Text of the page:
The next step was to start custom-cutting special pieces out of the same, 3/8" square dowel, with opposing 45-degree cuts on each end, to then glue onto the sides. These would form the joists for supporting the patina-colored sides of the pented roof.
This is a lot of work, and there are probably easier/better ways to do it. Each of these angled joists has to be measured and cut very carefully, so that the top is flush with the top of the upper rectangle's surface, and the bottom is flush with the top of the bottom rectangle's edge. (Huh? Yeah, see the pictures...)
Once these are installed, the structure is very strong since there are so many components glued together. If I didn't care about the internal ceilings, then I could have simply started mounting the side pieces onto the joists.
I then used more of the square dowel to create a "nested" elongated octagon of sorts in the center of the ceiling. This was an easy way to create a coffered ceiling. This nested octagon was complemented with some crown moulding, and then the main ceiling piece (simple matteboard, with the octagon cut out) was installed.
The West Hall was the second one I made, and I decided to get a little bit more sophisticated with it. The lower ceiling has four recessed lights - one centered over each of the three palladian windows on the side, and one over the rear entrance. The coffered ceiling would sport two hanging chandeliers (Cir-Kit brand dollhouse items).
The East Hall roof and ceiling is different, both in appearance (slightly) and in construction. I tried a differenct approach with the angled side joists for the East Hall. I used a table saw to cut a regular 2x4 pine stud at a 45-degree angle, essentially ripping a triangular-shaped dowel from one of its' corners. I then sliced this into the triangular joists you can see in the photos.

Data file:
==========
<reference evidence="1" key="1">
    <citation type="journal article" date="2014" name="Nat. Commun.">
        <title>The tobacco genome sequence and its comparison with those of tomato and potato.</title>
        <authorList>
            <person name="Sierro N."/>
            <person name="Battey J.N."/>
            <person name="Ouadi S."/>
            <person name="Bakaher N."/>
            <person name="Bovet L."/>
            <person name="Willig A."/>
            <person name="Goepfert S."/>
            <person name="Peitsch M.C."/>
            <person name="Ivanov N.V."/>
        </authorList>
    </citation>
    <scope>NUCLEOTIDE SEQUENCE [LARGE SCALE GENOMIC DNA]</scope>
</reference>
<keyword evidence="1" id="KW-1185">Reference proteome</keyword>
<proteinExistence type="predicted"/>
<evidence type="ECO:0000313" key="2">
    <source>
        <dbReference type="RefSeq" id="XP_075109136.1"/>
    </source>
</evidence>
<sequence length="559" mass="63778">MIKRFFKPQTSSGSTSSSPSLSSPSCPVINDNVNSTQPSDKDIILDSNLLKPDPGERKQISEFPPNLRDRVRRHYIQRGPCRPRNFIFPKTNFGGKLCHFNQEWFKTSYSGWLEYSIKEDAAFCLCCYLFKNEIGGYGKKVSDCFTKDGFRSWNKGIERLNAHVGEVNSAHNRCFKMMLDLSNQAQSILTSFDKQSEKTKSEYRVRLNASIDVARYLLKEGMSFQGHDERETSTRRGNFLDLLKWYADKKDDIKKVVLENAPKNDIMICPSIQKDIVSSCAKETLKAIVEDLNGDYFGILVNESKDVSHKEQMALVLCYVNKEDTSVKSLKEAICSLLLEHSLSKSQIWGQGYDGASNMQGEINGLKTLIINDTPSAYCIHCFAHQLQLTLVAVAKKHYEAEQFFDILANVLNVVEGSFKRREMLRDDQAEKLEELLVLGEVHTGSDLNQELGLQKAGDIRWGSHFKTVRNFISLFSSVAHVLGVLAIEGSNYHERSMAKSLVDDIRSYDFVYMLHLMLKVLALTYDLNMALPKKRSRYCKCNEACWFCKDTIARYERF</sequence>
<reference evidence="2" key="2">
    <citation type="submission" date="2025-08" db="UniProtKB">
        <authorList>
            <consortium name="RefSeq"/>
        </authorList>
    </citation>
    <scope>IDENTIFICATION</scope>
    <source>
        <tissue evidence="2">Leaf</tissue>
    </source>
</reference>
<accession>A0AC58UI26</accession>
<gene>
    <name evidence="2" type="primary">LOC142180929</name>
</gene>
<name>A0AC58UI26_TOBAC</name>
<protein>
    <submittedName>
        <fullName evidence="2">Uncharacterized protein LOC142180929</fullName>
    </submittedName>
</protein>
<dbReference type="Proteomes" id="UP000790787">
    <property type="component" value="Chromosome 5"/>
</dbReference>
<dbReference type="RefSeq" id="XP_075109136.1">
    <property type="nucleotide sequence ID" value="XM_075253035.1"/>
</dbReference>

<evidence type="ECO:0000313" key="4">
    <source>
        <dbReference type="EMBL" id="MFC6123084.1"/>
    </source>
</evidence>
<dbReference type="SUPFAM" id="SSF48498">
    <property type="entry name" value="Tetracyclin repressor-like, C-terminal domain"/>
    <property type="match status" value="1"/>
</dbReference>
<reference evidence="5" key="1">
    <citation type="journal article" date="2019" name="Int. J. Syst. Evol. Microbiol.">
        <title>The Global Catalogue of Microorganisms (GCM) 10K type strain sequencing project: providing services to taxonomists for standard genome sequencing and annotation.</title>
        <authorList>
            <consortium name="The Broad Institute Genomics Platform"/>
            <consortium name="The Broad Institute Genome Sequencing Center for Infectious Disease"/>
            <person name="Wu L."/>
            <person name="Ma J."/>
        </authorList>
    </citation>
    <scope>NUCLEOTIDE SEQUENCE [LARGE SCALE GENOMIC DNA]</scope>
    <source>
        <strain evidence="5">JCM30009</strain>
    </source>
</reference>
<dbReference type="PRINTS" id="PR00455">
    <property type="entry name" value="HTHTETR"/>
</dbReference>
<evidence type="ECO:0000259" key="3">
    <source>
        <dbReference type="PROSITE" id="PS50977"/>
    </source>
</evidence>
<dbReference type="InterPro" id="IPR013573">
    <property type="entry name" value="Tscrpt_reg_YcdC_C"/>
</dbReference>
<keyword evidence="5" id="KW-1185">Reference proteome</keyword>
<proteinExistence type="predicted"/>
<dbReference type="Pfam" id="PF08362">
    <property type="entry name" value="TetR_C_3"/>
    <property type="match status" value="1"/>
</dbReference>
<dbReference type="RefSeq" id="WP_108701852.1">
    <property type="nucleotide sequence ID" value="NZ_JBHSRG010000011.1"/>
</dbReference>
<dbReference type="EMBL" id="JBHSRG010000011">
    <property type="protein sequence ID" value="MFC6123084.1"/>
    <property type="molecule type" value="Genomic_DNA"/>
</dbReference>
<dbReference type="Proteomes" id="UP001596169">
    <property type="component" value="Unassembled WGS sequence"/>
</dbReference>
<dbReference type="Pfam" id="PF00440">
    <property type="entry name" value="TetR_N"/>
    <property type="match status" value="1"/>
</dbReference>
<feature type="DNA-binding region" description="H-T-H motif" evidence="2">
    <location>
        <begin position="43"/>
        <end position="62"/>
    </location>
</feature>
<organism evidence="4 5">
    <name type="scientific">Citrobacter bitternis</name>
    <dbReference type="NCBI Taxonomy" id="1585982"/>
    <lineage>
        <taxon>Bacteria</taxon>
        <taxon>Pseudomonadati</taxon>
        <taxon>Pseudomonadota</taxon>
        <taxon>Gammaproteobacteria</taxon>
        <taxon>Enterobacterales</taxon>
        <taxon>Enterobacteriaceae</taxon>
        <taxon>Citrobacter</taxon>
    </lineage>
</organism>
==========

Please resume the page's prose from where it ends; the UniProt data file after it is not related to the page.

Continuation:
This did not work out as well as I'd hoped. My thinking was that, if I was careful, I would get evenly-shaped precise copies of these triangular joists. But in practice, this did not turn out well. Maybe if I'd used a better quality wood, which I may try for another project in the future. The pine 2x4 stud split and notched significantly, and although the results were workable, I think the custom joists method used on the West Hall (and the 5 other pented roofs I've made) worked better.
The East Hall has a cut-away in the side, to expose 5 cell amplifiers. This is something I have seen on other pented roofs (the real WUS does not have patina pented roofs). The 5 cell amps are simply cut wood, painted white, with some black screen mesh glued to the surface. These are then mounted onto 1/8" square sticks. To get them to mount perfectly straight, and evenly spaced with each other, I ended up having a custom strip of plastic lasered with little square holes cut out of them to insert the stems of the cell amps into. This is a side benefit of getting CADs lasered into sheet styrene every month or so - there's always a little room on one of those sheets for some small extra parts.
That's the only lasered piece of the entire East Hall roof. There are two vents near the back of the East Hall roof, which are made of 35mm slide sleeves. I painted the slide sleeves flat black, then cut some screen mesh to about the size of a 35mm slide. I painted those screen meshes silver, and inserted them into the black slide sleeves, and then mounted these onto the roof.